According to the National Osteoporosis Foundation, approximately 44 million Americans have the decreased bones density and strength that is the hallmark osteoporosis. In fact, it is projected that by 2020 that half of Americans over the age of 50 will have osteoporosis. This statistic has alarmed health experts since people with this bones disease are more prone to compression fractures in the spine and hip fractures due to falls. Many adults have their independence significant curtailed as the result of the bone damaged that results from osteoporosis. What are the risk factors for developing osteoporosis and what can you do to improve your bone health?
The Risk Factors Associated with Osteoporosis
While most people think of osteoporosis as a condition that affects post-menopausal women, men over the age of 50 are also susceptible to losing bone density as their levels of testosterone decrease as they age.
Additionally, while people who are over the age of 50 are the most likely demographic to develop osteoporosis, younger adults can also develop this disease. Since bones loss occurs slowly as you age, it is never too soon to start paying attention to bone health.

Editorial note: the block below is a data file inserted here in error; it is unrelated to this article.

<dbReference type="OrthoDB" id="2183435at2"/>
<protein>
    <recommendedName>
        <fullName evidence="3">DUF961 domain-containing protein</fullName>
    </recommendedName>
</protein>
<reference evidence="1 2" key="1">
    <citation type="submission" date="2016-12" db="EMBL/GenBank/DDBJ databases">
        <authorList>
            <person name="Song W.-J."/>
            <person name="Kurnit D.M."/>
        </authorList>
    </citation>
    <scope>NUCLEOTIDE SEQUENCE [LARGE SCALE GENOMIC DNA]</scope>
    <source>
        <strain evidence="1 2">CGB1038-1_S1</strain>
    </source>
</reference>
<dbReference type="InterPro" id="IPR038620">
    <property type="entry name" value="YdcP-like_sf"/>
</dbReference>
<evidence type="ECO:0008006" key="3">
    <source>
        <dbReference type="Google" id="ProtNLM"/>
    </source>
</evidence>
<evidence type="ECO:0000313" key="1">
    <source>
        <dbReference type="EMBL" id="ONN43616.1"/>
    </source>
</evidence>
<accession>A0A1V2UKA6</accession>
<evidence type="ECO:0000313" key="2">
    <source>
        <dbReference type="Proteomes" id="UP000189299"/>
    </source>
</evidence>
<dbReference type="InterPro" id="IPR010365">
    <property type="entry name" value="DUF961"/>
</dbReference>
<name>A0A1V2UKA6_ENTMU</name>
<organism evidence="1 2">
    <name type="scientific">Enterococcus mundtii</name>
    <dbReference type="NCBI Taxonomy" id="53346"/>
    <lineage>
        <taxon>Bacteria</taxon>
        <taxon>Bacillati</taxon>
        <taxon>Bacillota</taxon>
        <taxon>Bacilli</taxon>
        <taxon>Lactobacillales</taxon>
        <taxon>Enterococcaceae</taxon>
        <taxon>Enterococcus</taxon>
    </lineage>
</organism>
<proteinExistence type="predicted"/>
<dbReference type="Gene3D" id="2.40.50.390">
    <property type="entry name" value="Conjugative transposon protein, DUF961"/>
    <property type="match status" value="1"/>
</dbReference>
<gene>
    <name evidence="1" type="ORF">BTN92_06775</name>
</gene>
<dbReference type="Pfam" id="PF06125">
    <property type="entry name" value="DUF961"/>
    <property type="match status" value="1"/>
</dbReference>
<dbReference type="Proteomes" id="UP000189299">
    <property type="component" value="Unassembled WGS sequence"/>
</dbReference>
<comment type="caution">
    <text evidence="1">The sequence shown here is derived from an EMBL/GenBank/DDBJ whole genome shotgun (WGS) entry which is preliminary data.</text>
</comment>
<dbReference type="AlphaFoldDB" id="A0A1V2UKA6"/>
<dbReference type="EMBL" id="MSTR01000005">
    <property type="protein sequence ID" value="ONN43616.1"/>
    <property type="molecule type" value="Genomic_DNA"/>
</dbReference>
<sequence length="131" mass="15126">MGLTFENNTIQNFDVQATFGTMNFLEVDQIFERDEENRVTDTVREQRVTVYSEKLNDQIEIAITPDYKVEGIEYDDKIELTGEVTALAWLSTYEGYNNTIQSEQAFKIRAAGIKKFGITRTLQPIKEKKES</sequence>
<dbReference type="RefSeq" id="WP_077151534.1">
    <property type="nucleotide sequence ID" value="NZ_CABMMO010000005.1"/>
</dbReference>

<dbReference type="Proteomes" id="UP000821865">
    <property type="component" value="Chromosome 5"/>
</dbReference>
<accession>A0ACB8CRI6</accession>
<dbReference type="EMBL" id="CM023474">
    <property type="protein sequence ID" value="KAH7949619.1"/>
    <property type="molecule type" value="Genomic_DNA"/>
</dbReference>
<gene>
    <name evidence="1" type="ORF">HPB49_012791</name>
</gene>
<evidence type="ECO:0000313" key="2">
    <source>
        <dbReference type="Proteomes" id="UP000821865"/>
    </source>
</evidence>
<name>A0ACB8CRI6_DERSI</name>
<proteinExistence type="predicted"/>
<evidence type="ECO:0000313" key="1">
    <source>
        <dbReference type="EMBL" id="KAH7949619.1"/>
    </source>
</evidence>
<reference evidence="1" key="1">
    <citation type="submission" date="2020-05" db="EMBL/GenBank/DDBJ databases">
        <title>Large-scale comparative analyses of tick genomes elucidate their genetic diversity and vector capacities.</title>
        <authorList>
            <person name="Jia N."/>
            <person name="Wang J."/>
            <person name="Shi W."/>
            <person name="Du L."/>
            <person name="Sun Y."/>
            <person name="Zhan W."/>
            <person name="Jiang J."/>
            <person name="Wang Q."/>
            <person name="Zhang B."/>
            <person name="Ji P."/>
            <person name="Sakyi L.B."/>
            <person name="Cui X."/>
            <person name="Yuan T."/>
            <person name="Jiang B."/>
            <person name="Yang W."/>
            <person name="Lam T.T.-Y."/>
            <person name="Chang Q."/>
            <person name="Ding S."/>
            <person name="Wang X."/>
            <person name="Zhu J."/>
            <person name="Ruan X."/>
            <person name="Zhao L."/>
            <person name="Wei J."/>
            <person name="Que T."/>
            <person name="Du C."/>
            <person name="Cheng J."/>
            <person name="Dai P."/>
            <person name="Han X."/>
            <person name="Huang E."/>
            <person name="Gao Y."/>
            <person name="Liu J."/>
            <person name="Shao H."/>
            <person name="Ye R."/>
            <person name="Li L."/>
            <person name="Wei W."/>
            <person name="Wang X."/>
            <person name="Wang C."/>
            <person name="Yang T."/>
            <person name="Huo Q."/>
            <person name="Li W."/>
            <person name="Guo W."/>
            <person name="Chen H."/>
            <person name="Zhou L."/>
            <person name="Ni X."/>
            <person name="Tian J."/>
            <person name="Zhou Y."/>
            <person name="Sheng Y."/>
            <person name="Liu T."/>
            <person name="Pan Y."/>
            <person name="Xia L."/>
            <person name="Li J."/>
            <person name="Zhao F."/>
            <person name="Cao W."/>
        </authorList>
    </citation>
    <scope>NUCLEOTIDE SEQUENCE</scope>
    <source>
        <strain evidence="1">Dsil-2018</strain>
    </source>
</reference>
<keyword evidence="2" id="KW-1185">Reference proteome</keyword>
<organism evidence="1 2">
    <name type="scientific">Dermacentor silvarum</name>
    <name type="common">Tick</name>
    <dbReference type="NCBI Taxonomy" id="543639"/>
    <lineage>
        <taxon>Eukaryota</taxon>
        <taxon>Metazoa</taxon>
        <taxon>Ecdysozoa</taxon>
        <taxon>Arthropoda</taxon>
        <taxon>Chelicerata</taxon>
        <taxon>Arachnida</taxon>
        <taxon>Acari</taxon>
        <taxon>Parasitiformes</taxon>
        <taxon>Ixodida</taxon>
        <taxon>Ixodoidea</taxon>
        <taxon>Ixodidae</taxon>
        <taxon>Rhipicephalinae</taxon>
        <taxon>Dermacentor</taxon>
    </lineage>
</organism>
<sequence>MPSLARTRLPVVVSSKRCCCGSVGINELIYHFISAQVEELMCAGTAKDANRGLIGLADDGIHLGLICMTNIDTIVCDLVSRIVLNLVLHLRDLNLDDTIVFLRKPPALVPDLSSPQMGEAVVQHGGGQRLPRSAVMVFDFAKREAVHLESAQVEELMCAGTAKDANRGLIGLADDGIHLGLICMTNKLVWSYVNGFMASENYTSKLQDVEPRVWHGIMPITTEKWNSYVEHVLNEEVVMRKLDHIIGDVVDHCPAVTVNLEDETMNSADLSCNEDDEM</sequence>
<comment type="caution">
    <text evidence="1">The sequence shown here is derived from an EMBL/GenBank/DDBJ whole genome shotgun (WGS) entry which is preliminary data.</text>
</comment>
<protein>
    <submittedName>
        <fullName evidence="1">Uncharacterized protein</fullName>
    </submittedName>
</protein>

Some of the signs that you might be at risk of developing osteoporosis include the following:
Long-term confinement to bed
Family members diagnosed with osteoporosis
Small frame and stature
Low body weight
Excessive consumption of alcohol
How to Decrease Your Risk of Osteoporosis
While osteoporosis can be devastating, you can significantly reduce your risk of losing bone density with exercise and proper nutrition. Since it takes time for bones to regain density and mass once loss has started, it is never too soon to pay attention to your bone health. Additionally, if you have been told that you are starting to develop osteoporosis, it is possible to rebuild the strength of your bones.
Some of the exercises that can improve the strength of your bones include the following:
Weight bearing exercise such as jogging, walking, and aerobics
Lifting weights by using either free weights or weight machines
Exercise regimes that focus on balance by including yoga or tai chi
You can also reduce your risk of developing osteoporosis with proper nutrition. Review your diet to make sure you are getting enough calcium (1000-1200 mg per day) and vitamin D (400-800 IU per day. Some of the foods to eat that are rich in these nutrients include dairy products and fatty fish, such as salmon, tuna, and mackerel. If you are concerned that you are not getting enough calcium and vitamin D in your diet, make sure to take supplements to protect the health of your bones.